The food industry comprises about 14% of Italy’s economy, and now it seems that this sector is going to be impacted by the economic recession in Italy. There are immense problems with food makers in Italy who want to sell their product domestically. Shoppers are being stingy and only visiting discount stores for food. Meanwhile, supermarkets in Italy are demanding more margins from their food suppliers. Selling only in Italy is no longer a suitable option for these companies.
The good news is that there is a great demand for Italian delicacies to be sold abroad through international shipping. The bad news is that Italian food companies find it very difficult to export their products. Only 12% of Italian food companies sell their products internationally. Even Germany’s exports are double as Italy’s exports. Many Italian food makers are intimidated by the process including: dealing with refrigerated shipping, getting an ocean freight quote, dealing with health laws and profit sharing with greedy importers. For example, an Italian winery recently tried to sell their products in the US. However, importers’ margins cut into the sales.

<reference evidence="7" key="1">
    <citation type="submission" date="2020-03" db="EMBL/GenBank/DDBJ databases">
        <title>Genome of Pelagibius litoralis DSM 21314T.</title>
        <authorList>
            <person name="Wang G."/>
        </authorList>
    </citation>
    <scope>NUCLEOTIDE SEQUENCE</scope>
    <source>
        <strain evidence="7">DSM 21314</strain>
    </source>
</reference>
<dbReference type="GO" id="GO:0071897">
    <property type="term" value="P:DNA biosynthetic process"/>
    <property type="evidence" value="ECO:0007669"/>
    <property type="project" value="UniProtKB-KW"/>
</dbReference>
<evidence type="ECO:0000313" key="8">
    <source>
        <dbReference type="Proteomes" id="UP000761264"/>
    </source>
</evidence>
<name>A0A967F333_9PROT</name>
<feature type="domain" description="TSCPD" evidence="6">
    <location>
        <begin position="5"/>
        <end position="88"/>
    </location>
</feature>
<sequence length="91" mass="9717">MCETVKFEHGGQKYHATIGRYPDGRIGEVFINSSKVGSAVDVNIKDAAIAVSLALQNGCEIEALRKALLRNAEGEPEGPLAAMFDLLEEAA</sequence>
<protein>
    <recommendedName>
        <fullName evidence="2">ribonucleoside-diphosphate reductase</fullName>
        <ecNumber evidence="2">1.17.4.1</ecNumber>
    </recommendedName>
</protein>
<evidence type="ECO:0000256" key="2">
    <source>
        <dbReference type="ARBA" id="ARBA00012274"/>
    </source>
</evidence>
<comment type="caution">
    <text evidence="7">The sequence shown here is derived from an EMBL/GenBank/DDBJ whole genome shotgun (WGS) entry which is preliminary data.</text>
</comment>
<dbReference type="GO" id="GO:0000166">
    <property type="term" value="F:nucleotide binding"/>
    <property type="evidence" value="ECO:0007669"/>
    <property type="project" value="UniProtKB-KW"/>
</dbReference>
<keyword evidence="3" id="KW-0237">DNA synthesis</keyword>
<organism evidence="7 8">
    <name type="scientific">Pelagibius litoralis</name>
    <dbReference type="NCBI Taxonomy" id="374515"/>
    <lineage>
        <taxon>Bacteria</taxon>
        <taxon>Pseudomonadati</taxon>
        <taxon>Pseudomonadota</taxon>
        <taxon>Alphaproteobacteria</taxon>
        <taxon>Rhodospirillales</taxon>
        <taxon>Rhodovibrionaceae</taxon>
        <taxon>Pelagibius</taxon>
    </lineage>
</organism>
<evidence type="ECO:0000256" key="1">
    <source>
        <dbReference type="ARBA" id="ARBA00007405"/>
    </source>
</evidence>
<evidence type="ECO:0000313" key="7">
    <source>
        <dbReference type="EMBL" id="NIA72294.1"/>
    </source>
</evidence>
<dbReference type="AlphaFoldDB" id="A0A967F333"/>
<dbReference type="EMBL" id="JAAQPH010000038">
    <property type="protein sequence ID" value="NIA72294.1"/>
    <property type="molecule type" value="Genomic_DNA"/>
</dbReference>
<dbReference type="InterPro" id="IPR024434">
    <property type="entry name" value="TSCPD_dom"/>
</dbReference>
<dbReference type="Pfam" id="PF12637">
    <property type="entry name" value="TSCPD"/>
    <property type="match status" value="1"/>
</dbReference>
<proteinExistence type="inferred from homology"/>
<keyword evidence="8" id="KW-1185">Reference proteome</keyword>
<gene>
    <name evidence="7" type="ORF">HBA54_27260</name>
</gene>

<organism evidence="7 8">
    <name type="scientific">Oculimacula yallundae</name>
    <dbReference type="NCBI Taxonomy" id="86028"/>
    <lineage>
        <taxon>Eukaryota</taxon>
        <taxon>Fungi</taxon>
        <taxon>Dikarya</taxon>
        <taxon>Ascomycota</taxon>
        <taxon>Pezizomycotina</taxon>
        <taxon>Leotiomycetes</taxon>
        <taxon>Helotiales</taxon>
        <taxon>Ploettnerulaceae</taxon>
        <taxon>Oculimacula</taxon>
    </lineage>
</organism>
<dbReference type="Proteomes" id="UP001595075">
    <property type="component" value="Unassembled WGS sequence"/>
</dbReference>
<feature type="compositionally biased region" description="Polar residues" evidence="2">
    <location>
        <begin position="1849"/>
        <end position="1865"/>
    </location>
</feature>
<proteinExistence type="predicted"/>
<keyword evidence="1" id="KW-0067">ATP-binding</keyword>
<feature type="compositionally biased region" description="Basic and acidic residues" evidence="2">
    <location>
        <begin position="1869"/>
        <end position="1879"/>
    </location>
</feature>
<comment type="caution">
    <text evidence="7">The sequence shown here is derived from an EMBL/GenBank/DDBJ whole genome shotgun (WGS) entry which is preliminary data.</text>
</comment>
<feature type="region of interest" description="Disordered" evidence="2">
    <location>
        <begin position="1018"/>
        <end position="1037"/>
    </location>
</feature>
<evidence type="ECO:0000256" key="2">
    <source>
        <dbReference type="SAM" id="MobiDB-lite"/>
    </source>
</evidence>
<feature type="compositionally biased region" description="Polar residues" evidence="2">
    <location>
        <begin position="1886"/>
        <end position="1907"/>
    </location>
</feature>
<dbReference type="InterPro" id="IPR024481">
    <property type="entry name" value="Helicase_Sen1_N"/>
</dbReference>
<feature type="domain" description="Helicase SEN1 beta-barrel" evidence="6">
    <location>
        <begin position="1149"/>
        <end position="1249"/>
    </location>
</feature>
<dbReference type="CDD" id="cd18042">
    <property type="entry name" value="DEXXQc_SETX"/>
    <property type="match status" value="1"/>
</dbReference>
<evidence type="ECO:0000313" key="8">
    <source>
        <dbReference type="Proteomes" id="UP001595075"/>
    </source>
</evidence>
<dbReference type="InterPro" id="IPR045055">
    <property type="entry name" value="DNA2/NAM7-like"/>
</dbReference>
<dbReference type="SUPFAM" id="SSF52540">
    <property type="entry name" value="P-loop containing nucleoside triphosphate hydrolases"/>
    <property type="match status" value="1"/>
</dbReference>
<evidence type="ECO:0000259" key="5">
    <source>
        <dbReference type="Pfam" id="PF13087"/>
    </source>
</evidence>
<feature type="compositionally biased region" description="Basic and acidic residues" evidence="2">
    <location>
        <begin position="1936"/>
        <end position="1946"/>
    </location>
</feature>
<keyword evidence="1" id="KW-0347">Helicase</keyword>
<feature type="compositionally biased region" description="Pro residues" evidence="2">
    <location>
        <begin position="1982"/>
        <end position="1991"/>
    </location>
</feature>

The Wall Street Journal reports of Eli Prosciutti, a prosciutto maker from Italy, who sold about 15% of their products to Russia in 2013. Recent sanctions with Russia ended those plans. Since then, their company has done well with a specialty market in New York City. For Italian food companies to ship abroad, they should work with a trusted freight forwarder who can provide great maritime shipping rates and expertise that will guide them to long-term success.